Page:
Nausea, vomiting and can be fatal.


Also known as Dumb Cane. This is because the plant can be highly toxic. The reason why dieffenbachia is toxic is due to its inherent qualities. Within the stem or leaf of a dieffenbachia, you will usually find enzymes and acids in the form of crystals that can release into the dog’s mouth or stomach and cause poisoning.

Ingesting the stem or leaves can lead to irritation, resulting in vomiting or diarrhea.

If the crystals burst in the mouth, they can lead to swelling or blistering.

A dog severely allergic to the plant can experience hives or breathing issues.

Tulips and Hyacinths

Tulips contain allergenic lactone and hyacinths contain a similar alkaloids.  The toxin is highly concentrated in the bulbs.

Can cause irritation to the mouth and oesophagus eliciting profuse drooling, vomiting, and diarrhoea.  Large ingestions can increase heart rates and causes changes in respiration.


Chrysanthemums are many toxic plants that can harm your dog. Chrysanthemums contain pyrethins and sesquiterpene, both of which are irritants to a dog's skin and digestive systems.

Signs that might indicate your pup has ingested flowers, leaves or stems of mums include vomiting, diarrhea, excessive drooling, lack of coordination and dermatitis.

Rhubarb Leaves

A dropped scrap of rhubarb won’t likely cause a problem, but don’t intentionally feed rhubarb to a dog.


Signs of toxicity from rhubarb include drooling, low appetite, diarrhea, and vomiting.



There are two crocus.  One that blooms in Spring and the other in Autumn.  Spring plants are more common and are part of the Iridaceae Family, they are considered mildly  toxic. The Autumn Crocus, however, is a deadly highly toxic autumn flower. Their bright blooms hold a toxin that can make your dog incredibly unwell.

Ingestions can cause general gastrointestinal issues including vomiting and diarrhoea.  Autumn crocus can cause severe vomiting, gastrointestinal bleeding, liver and kidney damage and respiratory failure.  Signs can be delayed for up to 5 days.

Lily of the Valley

This plant contains cardiac glycosides which cause similar symptoms to digitalis ingestion.

Vomiting, diarrhoea, a drop in heart rate, severe cardia arrhythmias and possibly seizures.


Wattle.  From the leaves to the flowers to the seeds. All parts of an Acacia tree or shrub is highly toxic to your dog.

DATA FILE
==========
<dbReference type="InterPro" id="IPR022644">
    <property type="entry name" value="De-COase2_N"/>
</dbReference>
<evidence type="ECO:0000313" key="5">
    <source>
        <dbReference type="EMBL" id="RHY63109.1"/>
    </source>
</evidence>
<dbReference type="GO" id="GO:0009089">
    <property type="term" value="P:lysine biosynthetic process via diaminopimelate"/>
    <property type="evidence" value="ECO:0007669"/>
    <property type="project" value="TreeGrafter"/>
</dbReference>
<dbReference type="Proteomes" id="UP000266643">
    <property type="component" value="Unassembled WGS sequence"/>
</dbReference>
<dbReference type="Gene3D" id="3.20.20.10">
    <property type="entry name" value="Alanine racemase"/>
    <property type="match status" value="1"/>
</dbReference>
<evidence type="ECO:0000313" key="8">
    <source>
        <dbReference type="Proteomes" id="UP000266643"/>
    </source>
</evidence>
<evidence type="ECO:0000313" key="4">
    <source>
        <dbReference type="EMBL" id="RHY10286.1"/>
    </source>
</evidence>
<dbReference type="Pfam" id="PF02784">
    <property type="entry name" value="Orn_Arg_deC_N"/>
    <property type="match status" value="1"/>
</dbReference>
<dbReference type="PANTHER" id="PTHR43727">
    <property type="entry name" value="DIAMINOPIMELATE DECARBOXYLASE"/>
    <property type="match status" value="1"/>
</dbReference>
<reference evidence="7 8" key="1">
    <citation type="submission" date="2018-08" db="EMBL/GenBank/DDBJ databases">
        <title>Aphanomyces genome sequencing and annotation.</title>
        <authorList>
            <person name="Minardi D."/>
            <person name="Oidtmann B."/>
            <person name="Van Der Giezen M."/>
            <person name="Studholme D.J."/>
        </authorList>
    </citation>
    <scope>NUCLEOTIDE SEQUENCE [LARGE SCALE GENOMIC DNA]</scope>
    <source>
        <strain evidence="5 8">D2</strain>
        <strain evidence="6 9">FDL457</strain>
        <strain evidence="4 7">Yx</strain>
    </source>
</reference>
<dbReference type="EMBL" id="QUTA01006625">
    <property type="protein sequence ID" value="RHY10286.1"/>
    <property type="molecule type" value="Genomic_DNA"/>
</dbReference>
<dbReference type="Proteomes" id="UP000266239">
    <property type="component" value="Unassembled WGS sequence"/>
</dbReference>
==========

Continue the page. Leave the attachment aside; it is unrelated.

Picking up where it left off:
Vomiting, anxiety, disorientation, shaking, drooling, seizures, and sudden death.



Gum Trees. All parts of the Eucalyptus is very dangerous to dogs.

Drooling, vomiting, diarrhea, depression and weakness.

Angels Trumpet


Angel’s Trumpet (Brugmansia) has such pretty flowers. In those flowers lies a deadly toxin called tropane alkaloids. Flowers and leaves are toxic.

 Disorientation, increased heart rate, dilated pupils, loss of appetite, and vomiting.

Black Locust


(Robinia pseudoacacia) Black Locust is a highly toxic plant to dogs. The culprits are toxins called toxalbumins. These cause cell damage and cell death. All parts but especially leaves and seeds.

Weakness, depression, vomiting, and diarrhoea.

Castor oil plant (Ricinus communis)


The castor oil plant is one of the most deadly plants in the world for dogs and humans alike. The seeds contain ricin which is a highly toxic chemical. All parts but especially seeds.

Burning of the mouth, kidney failure, vomiting, diarrhea, and convulsions.

Cherry tree (Prunus serrulata)


Cherry tree plants contain a chemical that metabolizes into cyanide when ingested. Other similar trees which contain this chemical include Apricot and Cherry trees.

Some of the symptoms of apricot tree poisoning include widened pupils, irregular breathing, annexations, and coma.



Daphne is poisonous to dogs. The toxins in the daphne are similar to the toxins found in the Euphorbiaceae family.  The bark, leaves and fruit are toxic.

Blistering around mouth and tongue, bloody diarrhea, and vomiting.


Elderberry (Sambucus)


Elderberry is another plant that has cyanide running through its veins. All parts apart from the fully ripened berry are highly toxic to your dog. It can cause severe poisoning within 10-15 minutes. It can kill your dog within 30 minutes.

Dilated pupils, difficulty breathing, red gums, and sudden death.


Elephant Ear Plant (Colocasia)


Elephant Ear Plant belongs to the same family of toxic plants as Devil’s Ivy and Dumb Cane. This is a mild-moderate poisoning.